Benoit Felten links to an infographic on US broadband that only contains two actual charts. Is this a record? Much more to the point, he's been interviewed about STOKAB, the Swedish prototype of municipal fibre deployments.
A massive debate on that subject took place last week on NANOG, and the upshot is a succession of threads rich in information and experiences. Start here and move on here, here, here, here, and here. It was also time for the NANOG meeting itself, and as usual the notes - available here - are fascinating.
Meanwhile, here's the Aussie NBN's page on how to deliver content efficiently with its IP multicast service.
Muni-fibre isn't the only way to get to universal high-speed connectivity. The DOCSIS cable route has worked pretty well too. Virgin Media is up for sale, with a £15bn price tag, to John Malone's Liberty Global.
Vodafone numbers are out, and they're not good. Revenues are down groupwide by 2%. Southern Europe is dreadful, of course, but things weren't good enough in the relatively healthy economies of Northern Europe to compensate. The UK, for example, wasn't particularly healthy economically and was hit by fierce competition from EverythingEverywhere.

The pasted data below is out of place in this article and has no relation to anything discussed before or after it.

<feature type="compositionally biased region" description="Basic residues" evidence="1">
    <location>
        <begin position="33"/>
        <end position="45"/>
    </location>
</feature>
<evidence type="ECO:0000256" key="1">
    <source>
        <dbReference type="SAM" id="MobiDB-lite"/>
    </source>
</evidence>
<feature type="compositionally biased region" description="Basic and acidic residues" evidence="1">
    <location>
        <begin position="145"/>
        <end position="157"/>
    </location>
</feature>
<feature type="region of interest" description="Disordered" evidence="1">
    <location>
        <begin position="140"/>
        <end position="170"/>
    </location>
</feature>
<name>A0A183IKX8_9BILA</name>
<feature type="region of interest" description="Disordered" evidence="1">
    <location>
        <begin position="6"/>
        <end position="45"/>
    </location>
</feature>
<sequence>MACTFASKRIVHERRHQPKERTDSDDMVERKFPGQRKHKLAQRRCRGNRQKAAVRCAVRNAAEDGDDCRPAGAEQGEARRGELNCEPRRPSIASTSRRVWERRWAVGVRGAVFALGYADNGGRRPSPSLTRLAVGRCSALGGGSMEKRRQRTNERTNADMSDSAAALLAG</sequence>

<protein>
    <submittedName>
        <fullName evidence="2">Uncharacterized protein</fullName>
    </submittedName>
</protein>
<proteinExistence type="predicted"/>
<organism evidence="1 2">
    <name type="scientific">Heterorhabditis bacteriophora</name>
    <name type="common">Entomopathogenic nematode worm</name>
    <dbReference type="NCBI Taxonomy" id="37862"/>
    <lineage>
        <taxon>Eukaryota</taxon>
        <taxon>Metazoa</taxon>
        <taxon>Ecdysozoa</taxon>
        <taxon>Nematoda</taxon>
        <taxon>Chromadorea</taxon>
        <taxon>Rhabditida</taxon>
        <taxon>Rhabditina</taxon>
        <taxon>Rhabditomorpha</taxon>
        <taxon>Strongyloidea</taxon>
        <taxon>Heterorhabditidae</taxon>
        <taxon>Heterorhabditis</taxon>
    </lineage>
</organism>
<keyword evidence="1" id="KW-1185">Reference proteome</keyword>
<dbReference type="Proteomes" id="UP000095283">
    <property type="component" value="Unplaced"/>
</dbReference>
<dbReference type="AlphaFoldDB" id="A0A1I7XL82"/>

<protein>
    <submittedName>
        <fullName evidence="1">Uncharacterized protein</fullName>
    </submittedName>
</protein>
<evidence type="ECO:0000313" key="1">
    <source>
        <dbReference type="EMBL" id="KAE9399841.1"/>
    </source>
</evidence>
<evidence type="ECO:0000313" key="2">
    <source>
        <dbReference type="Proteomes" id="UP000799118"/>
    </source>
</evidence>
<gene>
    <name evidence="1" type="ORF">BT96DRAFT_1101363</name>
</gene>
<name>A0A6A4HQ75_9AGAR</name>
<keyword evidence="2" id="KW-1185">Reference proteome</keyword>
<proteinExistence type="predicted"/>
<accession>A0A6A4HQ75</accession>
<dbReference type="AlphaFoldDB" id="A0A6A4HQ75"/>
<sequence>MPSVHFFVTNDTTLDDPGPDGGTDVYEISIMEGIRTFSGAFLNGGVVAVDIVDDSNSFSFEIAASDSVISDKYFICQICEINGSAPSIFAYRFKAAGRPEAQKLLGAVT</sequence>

Also, there are signs of customer behaviour changing, rather as there are in southern Europe. Out-of-bundle usage is down sharply, as customers counteroptimise their usage to save money. In the South, meanwhile, they're having to up the bundle sizes to defend market share. Fortunately Germany and Turkey were better.
EE, for its part, might be the subject of a mammoth private-equity bid. The proposed deal would involve about £3bn of the buyers' own capital plus £7bn of borrowing from the banks, so a classic leveraged buyout. Don't expect them to be in a hurry to roll out more 4G.